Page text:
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    Just compare the adrenaline dosis with the four shopping bags. They're produced somewhere in your body, of course, and the 'dump' is the act of releasing the adrenaline from these organs into your entire body. – Glorfindel Dec 18 '18 at 14:31
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To add on to Glorfindel's answer:

"Dump" has an underlying meaning

to release, store, or discard a large quantity of something

related to these definitions from Merriam-Webster

3 : to sell in quantity at a very low price, specifically : to sell abroad at less than the market price at home

4 : to copy (data in a computer's internal storage) to an external storage or output device

Definition 3 describes the action of releasing a large quantity of a product into a particular market at a drastically reduced price. This forces the competition to also lower their prices, possibly below the point where they can sustain their business. Through this practice an unscrupulous manufacturer might take a short-term business loss in order to capture a monopoly on a particular market. It's called "dumping" because the products are sold in large quantities, (since small amounts would have no effect).

Definition 4 describes the storage of a relatively large amount of "raw" data related to some computer process. Because raw data is not filtered in any way before the "dump", it needs to be parsed afterward to find anything relevant. For example, Facebook might to a "dump" of the logs of all user activity over a certain period of time, which can then be separately analyzed to find particular patterns or locate one significant record.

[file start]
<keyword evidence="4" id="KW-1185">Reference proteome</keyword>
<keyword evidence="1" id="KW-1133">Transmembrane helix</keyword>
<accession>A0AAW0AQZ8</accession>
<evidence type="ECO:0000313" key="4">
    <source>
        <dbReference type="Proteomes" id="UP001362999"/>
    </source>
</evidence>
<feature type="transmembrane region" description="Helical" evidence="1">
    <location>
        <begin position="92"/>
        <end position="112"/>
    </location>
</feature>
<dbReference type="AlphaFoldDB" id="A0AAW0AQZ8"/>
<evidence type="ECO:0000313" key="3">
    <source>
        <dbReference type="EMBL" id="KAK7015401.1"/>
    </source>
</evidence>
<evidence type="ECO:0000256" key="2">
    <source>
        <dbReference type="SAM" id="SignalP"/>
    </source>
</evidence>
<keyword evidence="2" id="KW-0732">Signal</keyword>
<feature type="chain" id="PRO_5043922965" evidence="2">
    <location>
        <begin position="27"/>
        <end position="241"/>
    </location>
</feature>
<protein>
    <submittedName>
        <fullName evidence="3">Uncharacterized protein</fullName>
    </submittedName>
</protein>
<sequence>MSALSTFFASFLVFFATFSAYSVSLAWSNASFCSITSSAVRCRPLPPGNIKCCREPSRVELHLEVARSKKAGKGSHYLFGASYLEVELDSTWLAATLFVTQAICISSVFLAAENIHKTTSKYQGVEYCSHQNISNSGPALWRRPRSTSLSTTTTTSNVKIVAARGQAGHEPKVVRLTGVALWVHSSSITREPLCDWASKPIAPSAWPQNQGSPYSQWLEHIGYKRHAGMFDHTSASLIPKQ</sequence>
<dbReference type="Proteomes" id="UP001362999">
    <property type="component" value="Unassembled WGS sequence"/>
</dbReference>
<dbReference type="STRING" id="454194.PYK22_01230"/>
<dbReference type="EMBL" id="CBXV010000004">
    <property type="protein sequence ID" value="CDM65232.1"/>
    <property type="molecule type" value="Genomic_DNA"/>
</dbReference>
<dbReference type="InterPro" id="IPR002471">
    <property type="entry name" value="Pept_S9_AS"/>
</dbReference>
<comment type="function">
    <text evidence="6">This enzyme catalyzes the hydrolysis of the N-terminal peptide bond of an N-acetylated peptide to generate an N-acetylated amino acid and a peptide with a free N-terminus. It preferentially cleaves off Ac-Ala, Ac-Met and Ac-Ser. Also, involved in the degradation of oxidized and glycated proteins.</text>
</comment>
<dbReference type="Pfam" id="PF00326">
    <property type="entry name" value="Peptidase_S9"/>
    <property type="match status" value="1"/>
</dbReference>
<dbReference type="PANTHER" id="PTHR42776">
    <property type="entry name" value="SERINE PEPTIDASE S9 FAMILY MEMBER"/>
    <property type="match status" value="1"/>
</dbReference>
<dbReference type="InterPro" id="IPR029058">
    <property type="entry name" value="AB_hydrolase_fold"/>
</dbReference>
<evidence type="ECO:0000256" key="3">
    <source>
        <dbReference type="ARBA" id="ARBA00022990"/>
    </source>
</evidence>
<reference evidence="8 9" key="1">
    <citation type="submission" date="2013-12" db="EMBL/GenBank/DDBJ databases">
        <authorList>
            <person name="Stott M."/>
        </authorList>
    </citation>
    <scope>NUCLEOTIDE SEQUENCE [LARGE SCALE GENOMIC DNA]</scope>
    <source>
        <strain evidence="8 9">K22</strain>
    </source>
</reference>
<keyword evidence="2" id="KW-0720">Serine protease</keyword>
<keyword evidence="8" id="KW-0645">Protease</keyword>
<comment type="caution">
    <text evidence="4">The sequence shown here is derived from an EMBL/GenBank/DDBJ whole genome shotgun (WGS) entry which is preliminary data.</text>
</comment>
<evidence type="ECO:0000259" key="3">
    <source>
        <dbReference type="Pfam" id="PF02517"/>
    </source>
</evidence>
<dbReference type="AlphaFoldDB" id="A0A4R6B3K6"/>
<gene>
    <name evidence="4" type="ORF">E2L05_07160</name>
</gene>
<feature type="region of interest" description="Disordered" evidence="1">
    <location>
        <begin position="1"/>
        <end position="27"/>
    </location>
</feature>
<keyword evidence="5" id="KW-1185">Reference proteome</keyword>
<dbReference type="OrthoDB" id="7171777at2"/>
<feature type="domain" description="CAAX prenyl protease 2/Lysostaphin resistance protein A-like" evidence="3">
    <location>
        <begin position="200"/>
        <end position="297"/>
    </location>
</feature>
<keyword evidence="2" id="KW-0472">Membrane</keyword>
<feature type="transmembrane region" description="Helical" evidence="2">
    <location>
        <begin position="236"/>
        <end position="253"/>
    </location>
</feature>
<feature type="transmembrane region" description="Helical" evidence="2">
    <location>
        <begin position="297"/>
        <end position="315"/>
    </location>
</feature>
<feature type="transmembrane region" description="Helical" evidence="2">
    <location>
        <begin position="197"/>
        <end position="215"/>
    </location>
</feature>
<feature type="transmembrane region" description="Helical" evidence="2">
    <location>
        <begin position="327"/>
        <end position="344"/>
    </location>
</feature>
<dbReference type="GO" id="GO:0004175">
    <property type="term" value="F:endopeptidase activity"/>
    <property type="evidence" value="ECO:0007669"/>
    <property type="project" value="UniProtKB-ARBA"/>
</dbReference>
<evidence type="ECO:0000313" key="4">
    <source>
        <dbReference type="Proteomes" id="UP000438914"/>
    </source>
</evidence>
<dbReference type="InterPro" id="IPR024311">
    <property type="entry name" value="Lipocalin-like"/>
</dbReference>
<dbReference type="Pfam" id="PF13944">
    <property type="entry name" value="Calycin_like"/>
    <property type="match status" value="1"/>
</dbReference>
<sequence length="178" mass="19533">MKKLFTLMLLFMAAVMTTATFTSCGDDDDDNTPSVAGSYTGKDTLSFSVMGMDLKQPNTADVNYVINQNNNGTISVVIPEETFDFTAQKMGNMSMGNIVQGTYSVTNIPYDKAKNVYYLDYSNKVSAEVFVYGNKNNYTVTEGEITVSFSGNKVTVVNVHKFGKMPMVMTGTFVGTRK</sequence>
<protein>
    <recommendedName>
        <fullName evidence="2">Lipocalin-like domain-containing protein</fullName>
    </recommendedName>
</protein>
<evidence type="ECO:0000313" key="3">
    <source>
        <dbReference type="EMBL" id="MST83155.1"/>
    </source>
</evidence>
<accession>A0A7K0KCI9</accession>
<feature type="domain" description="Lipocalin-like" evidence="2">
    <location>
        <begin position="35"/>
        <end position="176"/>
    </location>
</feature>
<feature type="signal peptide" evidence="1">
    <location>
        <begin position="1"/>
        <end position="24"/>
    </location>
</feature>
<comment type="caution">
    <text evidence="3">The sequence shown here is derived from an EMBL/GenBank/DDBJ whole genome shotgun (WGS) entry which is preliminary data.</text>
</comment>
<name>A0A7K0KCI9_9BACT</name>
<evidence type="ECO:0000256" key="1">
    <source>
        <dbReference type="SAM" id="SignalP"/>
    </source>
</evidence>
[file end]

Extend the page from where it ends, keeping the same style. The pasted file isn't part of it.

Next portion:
In a similar way, an "adrenal dump" means that the gland releases a significant quantity of the hormone in response to a particular stimulus. The use of "dump" implies that the release is somewhat unregulated in quantity -- that the gland simply releases as much as it can.

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I find both dictionaries' noun definitions needlessly restrictive, but perhaps this reflects a difference in U.S. versus U.K. usage. To look at a couple of American dictionaries, AHD provides the definition

An unordered accumulation; a pile.

and MW says

an accumulation of refuse and discarded materials

In short, a dump is any release of something en masse. A database dump, for instance, is a download of the entire contents of a database, rather than a curated query that chooses specific rows and columns. This connotation is perhaps reinforced by the stateside usage of terms like dump truck, which apparently is known as a tipper elsewhere.

Dump truck (US) or tipper lorry (UK)

This is the origin of computing terms like core dump and database dump, which are requests for the entire contents of something rather than a curated query for specific data, and of the concept of dumping in international trade, where a market is flooded with imported goods to damage domestic suppliers.